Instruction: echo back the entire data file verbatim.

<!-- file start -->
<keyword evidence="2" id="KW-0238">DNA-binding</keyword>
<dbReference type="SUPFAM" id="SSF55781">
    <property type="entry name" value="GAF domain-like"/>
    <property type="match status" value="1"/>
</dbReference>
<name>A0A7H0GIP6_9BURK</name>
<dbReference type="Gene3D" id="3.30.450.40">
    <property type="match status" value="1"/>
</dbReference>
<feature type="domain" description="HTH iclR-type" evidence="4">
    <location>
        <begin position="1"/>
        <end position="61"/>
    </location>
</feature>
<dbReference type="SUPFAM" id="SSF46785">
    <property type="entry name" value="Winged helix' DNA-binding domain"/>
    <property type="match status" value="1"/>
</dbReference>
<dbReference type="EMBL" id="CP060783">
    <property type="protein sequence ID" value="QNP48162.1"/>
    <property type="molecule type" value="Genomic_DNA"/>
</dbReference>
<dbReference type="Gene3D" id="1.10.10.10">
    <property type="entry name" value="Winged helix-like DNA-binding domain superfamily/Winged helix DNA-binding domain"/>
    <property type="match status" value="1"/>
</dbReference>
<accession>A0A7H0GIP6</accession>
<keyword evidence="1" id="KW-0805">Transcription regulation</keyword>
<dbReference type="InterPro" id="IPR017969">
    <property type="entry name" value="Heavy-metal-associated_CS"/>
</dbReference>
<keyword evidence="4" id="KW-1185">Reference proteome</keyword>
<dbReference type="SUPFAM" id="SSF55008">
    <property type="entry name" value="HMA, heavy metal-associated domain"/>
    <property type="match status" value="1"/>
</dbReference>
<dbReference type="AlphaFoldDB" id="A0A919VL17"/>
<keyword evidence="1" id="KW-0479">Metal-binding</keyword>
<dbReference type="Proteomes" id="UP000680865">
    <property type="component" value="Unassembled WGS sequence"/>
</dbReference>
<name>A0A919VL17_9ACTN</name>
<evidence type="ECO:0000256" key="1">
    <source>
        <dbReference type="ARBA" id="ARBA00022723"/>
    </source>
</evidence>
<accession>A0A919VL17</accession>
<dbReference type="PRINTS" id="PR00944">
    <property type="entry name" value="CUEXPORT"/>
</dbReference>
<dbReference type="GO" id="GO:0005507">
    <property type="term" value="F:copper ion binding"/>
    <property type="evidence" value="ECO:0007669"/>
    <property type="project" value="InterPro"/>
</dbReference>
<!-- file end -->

<keyword evidence="2" id="KW-0238">DNA-binding</keyword>
<dbReference type="SUPFAM" id="SSF55781">
    <property type="entry name" value="GAF domain-like"/>
    <property type="match status" value="1"/>
</dbReference>
<name>A0A7H0GIP6_9BURK</name>
<dbReference type="Gene3D" id="3.30.450.40">
    <property type="match status" value="1"/>
</dbReference>
<feature type="domain" description="HTH iclR-type" evidence="4">
    <location>
        <begin position="1"/>
        <end position="61"/>
    </location>
</feature>
<dbReference type="SUPFAM" id="SSF46785">
    <property type="entry name" value="Winged helix' DNA-binding domain"/>
    <property type="match status" value="1"/>
</dbReference>
<dbReference type="EMBL" id="CP060783">
    <property type="protein sequence ID" value="QNP48162.1"/>
    <property type="molecule type" value="Genomic_DNA"/>
</dbReference>
<dbReference type="Gene3D" id="1.10.10.10">
    <property type="entry name" value="Winged helix-like DNA-binding domain superfamily/Winged helix DNA-binding domain"/>
    <property type="match status" value="1"/>
</dbReference>
<accession>A0A7H0GIP6</accession>
<keyword evidence="1" id="KW-0805">Transcription regulation</keyword>
<dbReference type="InterPro" id="IPR017969">
    <property type="entry name" value="Heavy-metal-associated_CS"/>
</dbReference>
<keyword evidence="4" id="KW-1185">Reference proteome</keyword>
<dbReference type="SUPFAM" id="SSF55008">
    <property type="entry name" value="HMA, heavy metal-associated domain"/>
    <property type="match status" value="1"/>
</dbReference>
<dbReference type="AlphaFoldDB" id="A0A919VL17"/>
<keyword evidence="1" id="KW-0479">Metal-binding</keyword>
<dbReference type="Proteomes" id="UP000680865">
    <property type="component" value="Unassembled WGS sequence"/>
</dbReference>
<name>A0A919VL17_9ACTN</name>
<evidence type="ECO:0000256" key="1">
    <source>
        <dbReference type="ARBA" id="ARBA00022723"/>
    </source>
</evidence>
<accession>A0A919VL17</accession>
<dbReference type="PRINTS" id="PR00944">
    <property type="entry name" value="CUEXPORT"/>
</dbReference>
<dbReference type="GO" id="GO:0005507">
    <property type="term" value="F:copper ion binding"/>
    <property type="evidence" value="ECO:0007669"/>
    <property type="project" value="InterPro"/>
</dbReference>